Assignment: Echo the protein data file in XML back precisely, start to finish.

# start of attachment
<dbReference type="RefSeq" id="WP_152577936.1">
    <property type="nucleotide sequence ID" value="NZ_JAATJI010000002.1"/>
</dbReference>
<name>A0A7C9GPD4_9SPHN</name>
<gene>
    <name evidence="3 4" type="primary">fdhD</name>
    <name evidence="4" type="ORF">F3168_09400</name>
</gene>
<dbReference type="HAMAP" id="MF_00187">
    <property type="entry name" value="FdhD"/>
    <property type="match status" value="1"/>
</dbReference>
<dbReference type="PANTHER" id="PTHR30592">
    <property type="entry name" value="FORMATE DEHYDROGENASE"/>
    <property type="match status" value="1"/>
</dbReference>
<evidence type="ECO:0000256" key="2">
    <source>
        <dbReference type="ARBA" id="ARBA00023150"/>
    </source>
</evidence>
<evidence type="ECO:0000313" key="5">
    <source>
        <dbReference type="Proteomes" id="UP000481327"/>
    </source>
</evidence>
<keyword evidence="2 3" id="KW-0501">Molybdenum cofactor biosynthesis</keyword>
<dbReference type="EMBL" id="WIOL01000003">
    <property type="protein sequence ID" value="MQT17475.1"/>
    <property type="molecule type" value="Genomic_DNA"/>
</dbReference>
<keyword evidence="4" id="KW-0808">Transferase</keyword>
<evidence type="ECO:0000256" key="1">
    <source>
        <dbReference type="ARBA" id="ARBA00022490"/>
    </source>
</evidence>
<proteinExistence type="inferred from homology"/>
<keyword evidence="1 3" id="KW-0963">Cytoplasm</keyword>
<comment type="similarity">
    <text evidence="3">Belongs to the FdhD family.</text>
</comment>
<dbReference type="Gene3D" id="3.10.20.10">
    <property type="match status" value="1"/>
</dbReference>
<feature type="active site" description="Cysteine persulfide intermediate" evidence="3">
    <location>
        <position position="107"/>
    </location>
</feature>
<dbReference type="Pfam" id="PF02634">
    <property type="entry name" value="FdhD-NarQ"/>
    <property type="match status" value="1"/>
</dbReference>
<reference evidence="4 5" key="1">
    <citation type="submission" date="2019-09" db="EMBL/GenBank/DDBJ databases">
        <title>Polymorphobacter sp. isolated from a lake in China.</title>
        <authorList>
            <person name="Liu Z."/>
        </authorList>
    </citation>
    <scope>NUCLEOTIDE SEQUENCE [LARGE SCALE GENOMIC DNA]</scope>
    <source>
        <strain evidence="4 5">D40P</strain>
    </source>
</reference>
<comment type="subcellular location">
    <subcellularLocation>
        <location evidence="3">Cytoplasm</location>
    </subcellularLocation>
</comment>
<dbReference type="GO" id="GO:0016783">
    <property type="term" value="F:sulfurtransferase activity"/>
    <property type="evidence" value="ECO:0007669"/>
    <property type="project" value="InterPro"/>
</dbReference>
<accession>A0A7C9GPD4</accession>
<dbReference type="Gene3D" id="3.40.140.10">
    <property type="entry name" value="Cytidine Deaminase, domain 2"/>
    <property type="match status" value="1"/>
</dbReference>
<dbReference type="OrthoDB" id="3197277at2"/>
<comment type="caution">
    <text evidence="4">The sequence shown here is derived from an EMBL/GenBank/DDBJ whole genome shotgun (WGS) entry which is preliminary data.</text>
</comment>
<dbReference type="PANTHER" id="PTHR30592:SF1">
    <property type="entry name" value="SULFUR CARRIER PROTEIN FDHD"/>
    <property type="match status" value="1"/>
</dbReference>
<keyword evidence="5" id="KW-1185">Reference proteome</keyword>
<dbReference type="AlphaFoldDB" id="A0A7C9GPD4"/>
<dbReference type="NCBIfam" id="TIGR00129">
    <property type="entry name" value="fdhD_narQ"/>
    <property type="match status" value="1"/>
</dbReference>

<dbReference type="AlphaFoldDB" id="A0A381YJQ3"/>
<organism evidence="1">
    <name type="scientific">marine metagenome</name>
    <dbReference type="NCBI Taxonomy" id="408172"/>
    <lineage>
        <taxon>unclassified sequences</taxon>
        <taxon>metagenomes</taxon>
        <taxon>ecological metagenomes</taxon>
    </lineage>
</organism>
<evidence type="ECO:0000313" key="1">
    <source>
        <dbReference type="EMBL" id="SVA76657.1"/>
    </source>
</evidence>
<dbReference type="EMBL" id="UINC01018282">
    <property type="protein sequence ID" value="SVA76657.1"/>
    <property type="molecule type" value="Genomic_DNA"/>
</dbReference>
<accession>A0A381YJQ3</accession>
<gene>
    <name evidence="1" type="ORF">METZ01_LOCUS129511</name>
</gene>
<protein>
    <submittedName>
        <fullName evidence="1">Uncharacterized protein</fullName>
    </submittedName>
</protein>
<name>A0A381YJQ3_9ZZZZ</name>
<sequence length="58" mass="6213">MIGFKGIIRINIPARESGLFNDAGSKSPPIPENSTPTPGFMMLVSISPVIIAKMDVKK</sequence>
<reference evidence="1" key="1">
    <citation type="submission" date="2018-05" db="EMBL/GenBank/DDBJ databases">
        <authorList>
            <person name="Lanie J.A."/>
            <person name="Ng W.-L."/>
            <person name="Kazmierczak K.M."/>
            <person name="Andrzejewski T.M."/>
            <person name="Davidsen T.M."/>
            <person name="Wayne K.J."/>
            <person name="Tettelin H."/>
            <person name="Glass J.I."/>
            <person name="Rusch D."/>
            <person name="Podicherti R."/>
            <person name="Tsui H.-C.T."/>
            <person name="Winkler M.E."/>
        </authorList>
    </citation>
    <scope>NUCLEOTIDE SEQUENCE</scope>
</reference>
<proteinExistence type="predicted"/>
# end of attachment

<dbReference type="RefSeq" id="WP_152577936.1">
    <property type="nucleotide sequence ID" value="NZ_JAATJI010000002.1"/>
</dbReference>
<name>A0A7C9GPD4_9SPHN</name>
<gene>
    <name evidence="3 4" type="primary">fdhD</name>
    <name evidence="4" type="ORF">F3168_09400</name>
</gene>
<dbReference type="HAMAP" id="MF_00187">
    <property type="entry name" value="FdhD"/>
    <property type="match status" value="1"/>
</dbReference>
<dbReference type="PANTHER" id="PTHR30592">
    <property type="entry name" value="FORMATE DEHYDROGENASE"/>
    <property type="match status" value="1"/>
</dbReference>
<evidence type="ECO:0000256" key="2">
    <source>
        <dbReference type="ARBA" id="ARBA00023150"/>
    </source>
</evidence>
<evidence type="ECO:0000313" key="5">
    <source>
        <dbReference type="Proteomes" id="UP000481327"/>
    </source>
</evidence>
<keyword evidence="2 3" id="KW-0501">Molybdenum cofactor biosynthesis</keyword>
<dbReference type="EMBL" id="WIOL01000003">
    <property type="protein sequence ID" value="MQT17475.1"/>
    <property type="molecule type" value="Genomic_DNA"/>
</dbReference>
<keyword evidence="4" id="KW-0808">Transferase</keyword>
<evidence type="ECO:0000256" key="1">
    <source>
        <dbReference type="ARBA" id="ARBA00022490"/>
    </source>
</evidence>
<proteinExistence type="inferred from homology"/>
<keyword evidence="1 3" id="KW-0963">Cytoplasm</keyword>
<comment type="similarity">
    <text evidence="3">Belongs to the FdhD family.</text>
</comment>
<dbReference type="Gene3D" id="3.10.20.10">
    <property type="match status" value="1"/>
</dbReference>
<feature type="active site" description="Cysteine persulfide intermediate" evidence="3">
    <location>
        <position position="107"/>
    </location>
</feature>
<dbReference type="Pfam" id="PF02634">
    <property type="entry name" value="FdhD-NarQ"/>
    <property type="match status" value="1"/>
</dbReference>
<reference evidence="4 5" key="1">
    <citation type="submission" date="2019-09" db="EMBL/GenBank/DDBJ databases">
        <title>Polymorphobacter sp. isolated from a lake in China.</title>
        <authorList>
            <person name="Liu Z."/>
        </authorList>
    </citation>
    <scope>NUCLEOTIDE SEQUENCE [LARGE SCALE GENOMIC DNA]</scope>
    <source>
        <strain evidence="4 5">D40P</strain>
    </source>
</reference>
<comment type="subcellular location">
    <subcellularLocation>
        <location evidence="3">Cytoplasm</location>
    </subcellularLocation>
</comment>
<dbReference type="GO" id="GO:0016783">
    <property type="term" value="F:sulfurtransferase activity"/>
    <property type="evidence" value="ECO:0007669"/>
    <property type="project" value="InterPro"/>
</dbReference>
<accession>A0A7C9GPD4</accession>
<dbReference type="Gene3D" id="3.40.140.10">
    <property type="entry name" value="Cytidine Deaminase, domain 2"/>
    <property type="match status" value="1"/>
</dbReference>
<dbReference type="OrthoDB" id="3197277at2"/>
<comment type="caution">
    <text evidence="4">The sequence shown here is derived from an EMBL/GenBank/DDBJ whole genome shotgun (WGS) entry which is preliminary data.</text>
</comment>
<dbReference type="PANTHER" id="PTHR30592:SF1">
    <property type="entry name" value="SULFUR CARRIER PROTEIN FDHD"/>
    <property type="match status" value="1"/>
</dbReference>
<keyword evidence="5" id="KW-1185">Reference proteome</keyword>
<dbReference type="AlphaFoldDB" id="A0A7C9GPD4"/>
<dbReference type="NCBIfam" id="TIGR00129">
    <property type="entry name" value="fdhD_narQ"/>
    <property type="match status" value="1"/>
</dbReference>

<dbReference type="AlphaFoldDB" id="A0A381YJQ3"/>
<organism evidence="1">
    <name type="scientific">marine metagenome</name>
    <dbReference type="NCBI Taxonomy" id="408172"/>
    <lineage>
        <taxon>unclassified sequences</taxon>
        <taxon>metagenomes</taxon>
        <taxon>ecological metagenomes</taxon>
    </lineage>
</organism>
<evidence type="ECO:0000313" key="1">
    <source>
        <dbReference type="EMBL" id="SVA76657.1"/>
    </source>
</evidence>
<dbReference type="EMBL" id="UINC01018282">
    <property type="protein sequence ID" value="SVA76657.1"/>
    <property type="molecule type" value="Genomic_DNA"/>
</dbReference>
<accession>A0A381YJQ3</accession>
<gene>
    <name evidence="1" type="ORF">METZ01_LOCUS129511</name>
</gene>
<protein>
    <submittedName>
        <fullName evidence="1">Uncharacterized protein</fullName>
    </submittedName>
</protein>
<name>A0A381YJQ3_9ZZZZ</name>
<sequence length="58" mass="6213">MIGFKGIIRINIPARESGLFNDAGSKSPPIPENSTPTPGFMMLVSISPVIIAKMDVKK</sequence>
<reference evidence="1" key="1">
    <citation type="submission" date="2018-05" db="EMBL/GenBank/DDBJ databases">
        <authorList>
            <person name="Lanie J.A."/>
            <person name="Ng W.-L."/>
            <person name="Kazmierczak K.M."/>
            <person name="Andrzejewski T.M."/>
            <person name="Davidsen T.M."/>
            <person name="Wayne K.J."/>
            <person name="Tettelin H."/>
            <person name="Glass J.I."/>
            <person name="Rusch D."/>
            <person name="Podicherti R."/>
            <person name="Tsui H.-C.T."/>
            <person name="Winkler M.E."/>
        </authorList>
    </citation>
    <scope>NUCLEOTIDE SEQUENCE</scope>
</reference>
<proteinExistence type="predicted"/>